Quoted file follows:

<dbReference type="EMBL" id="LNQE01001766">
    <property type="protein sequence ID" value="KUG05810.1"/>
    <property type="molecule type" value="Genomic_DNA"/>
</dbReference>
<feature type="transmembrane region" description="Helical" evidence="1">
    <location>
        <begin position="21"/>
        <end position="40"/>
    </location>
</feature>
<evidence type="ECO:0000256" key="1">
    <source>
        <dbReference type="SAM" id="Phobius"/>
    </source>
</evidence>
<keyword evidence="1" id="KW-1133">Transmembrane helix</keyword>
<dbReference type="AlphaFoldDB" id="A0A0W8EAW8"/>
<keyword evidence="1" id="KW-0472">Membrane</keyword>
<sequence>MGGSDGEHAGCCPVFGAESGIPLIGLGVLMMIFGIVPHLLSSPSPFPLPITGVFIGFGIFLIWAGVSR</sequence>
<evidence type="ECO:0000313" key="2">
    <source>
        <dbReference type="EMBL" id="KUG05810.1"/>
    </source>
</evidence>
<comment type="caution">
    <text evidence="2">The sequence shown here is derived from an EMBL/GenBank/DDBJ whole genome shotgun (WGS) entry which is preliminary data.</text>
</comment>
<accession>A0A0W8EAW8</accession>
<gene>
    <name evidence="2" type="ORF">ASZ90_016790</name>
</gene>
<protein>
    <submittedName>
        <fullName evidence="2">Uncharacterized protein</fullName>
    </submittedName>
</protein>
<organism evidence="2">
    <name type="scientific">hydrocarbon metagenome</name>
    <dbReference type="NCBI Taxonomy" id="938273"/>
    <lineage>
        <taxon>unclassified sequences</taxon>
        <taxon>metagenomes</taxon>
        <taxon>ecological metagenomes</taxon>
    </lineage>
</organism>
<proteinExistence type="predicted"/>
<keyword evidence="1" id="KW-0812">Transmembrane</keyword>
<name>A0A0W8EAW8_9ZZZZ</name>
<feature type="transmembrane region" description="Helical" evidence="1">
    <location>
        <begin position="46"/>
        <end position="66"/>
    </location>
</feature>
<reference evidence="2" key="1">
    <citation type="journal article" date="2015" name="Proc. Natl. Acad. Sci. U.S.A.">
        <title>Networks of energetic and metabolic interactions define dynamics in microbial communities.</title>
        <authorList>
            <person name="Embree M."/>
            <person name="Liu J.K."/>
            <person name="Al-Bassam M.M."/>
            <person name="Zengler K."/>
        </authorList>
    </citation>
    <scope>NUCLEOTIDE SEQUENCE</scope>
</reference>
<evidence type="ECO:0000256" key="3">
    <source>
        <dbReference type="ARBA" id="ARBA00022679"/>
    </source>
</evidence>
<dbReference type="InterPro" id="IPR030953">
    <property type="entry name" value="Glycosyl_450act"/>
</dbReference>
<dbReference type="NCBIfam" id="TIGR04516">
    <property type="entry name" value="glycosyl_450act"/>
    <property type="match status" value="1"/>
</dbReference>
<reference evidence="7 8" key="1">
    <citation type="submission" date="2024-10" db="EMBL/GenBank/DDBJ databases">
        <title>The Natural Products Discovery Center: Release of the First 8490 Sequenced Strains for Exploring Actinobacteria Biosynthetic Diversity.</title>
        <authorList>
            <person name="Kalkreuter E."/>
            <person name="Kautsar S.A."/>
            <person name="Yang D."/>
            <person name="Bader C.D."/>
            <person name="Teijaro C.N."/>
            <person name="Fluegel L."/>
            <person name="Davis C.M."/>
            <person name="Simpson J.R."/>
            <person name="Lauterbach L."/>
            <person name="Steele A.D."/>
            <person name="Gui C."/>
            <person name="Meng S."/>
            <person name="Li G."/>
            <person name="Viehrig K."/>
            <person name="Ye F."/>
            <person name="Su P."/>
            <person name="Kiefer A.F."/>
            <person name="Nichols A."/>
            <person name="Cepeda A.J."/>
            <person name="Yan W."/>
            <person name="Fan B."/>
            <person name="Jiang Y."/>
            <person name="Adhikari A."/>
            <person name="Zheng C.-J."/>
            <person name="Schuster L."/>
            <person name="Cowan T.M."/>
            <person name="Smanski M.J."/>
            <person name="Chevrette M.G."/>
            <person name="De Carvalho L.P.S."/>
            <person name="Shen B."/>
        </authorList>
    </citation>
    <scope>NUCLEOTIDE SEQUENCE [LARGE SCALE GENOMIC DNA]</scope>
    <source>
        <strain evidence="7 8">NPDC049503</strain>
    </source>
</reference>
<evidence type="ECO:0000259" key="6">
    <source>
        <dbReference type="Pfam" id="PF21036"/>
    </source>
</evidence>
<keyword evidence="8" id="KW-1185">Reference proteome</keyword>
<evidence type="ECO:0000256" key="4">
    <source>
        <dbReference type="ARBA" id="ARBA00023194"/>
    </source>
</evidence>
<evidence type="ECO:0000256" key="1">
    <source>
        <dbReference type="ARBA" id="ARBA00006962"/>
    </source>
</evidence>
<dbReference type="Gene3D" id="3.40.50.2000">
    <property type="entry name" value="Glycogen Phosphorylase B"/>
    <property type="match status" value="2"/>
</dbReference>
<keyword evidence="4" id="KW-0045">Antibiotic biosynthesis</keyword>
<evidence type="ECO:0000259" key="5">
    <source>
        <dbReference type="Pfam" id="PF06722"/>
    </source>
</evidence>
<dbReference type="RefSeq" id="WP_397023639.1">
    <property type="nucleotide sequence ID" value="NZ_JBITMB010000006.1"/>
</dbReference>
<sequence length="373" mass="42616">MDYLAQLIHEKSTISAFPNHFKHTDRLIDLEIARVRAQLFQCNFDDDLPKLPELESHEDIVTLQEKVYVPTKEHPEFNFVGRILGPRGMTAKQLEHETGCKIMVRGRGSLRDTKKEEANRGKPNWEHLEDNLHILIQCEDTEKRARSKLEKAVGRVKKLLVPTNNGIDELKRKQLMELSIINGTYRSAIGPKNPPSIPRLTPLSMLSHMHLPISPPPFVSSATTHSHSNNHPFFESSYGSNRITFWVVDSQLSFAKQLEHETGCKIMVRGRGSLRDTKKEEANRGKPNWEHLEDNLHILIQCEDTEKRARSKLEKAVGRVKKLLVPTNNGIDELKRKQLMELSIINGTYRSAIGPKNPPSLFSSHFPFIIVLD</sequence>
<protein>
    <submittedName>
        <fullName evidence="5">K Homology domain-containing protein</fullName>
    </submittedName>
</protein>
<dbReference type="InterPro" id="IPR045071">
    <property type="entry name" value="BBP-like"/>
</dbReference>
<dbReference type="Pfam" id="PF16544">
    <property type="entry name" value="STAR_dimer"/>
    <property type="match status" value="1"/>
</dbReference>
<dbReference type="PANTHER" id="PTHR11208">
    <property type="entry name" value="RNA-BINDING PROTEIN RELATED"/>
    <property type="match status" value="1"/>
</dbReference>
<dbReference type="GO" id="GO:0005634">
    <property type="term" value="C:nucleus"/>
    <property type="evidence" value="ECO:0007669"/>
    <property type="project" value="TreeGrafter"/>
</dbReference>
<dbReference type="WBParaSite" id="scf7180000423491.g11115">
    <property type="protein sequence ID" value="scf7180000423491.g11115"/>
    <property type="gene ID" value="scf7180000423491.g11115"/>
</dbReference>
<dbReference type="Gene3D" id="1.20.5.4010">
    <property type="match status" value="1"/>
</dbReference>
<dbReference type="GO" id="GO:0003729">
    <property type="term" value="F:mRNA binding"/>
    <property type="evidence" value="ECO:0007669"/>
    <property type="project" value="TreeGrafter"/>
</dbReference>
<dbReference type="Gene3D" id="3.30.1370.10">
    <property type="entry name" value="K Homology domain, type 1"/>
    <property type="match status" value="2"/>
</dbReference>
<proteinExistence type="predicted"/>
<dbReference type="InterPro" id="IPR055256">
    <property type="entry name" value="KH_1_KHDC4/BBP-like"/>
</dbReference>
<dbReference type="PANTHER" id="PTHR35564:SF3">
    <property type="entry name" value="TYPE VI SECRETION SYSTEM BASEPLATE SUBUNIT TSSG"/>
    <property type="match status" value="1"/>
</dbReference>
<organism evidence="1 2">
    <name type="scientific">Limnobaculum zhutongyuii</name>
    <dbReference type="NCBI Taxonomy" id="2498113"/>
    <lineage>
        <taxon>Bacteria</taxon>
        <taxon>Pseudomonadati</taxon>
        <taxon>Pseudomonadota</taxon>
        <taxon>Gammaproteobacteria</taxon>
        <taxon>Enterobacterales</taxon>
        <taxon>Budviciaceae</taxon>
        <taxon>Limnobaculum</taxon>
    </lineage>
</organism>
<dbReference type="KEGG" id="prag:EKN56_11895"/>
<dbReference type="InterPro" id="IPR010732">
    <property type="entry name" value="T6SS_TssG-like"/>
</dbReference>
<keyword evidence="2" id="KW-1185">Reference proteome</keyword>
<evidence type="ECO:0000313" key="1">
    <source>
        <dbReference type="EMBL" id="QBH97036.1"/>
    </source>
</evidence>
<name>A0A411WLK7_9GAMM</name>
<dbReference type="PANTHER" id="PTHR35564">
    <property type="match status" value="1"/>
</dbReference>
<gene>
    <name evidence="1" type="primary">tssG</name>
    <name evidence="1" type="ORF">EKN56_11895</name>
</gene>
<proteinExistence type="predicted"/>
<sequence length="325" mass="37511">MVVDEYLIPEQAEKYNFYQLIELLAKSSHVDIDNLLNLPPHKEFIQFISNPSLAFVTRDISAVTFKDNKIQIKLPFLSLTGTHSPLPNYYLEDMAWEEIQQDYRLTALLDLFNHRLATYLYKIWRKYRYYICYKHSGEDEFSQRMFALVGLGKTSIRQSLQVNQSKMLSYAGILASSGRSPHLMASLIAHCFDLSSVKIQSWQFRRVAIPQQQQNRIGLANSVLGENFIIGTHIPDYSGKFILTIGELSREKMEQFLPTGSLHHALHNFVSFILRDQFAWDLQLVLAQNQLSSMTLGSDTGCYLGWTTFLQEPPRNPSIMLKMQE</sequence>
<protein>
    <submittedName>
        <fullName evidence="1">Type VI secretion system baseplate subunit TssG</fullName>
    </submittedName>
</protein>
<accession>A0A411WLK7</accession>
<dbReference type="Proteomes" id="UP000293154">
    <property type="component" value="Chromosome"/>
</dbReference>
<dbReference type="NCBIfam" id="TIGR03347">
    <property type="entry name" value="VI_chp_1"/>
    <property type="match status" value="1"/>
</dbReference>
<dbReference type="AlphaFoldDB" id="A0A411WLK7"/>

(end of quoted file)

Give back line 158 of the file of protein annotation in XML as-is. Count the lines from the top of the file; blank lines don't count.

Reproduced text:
<dbReference type="Pfam" id="PF16544">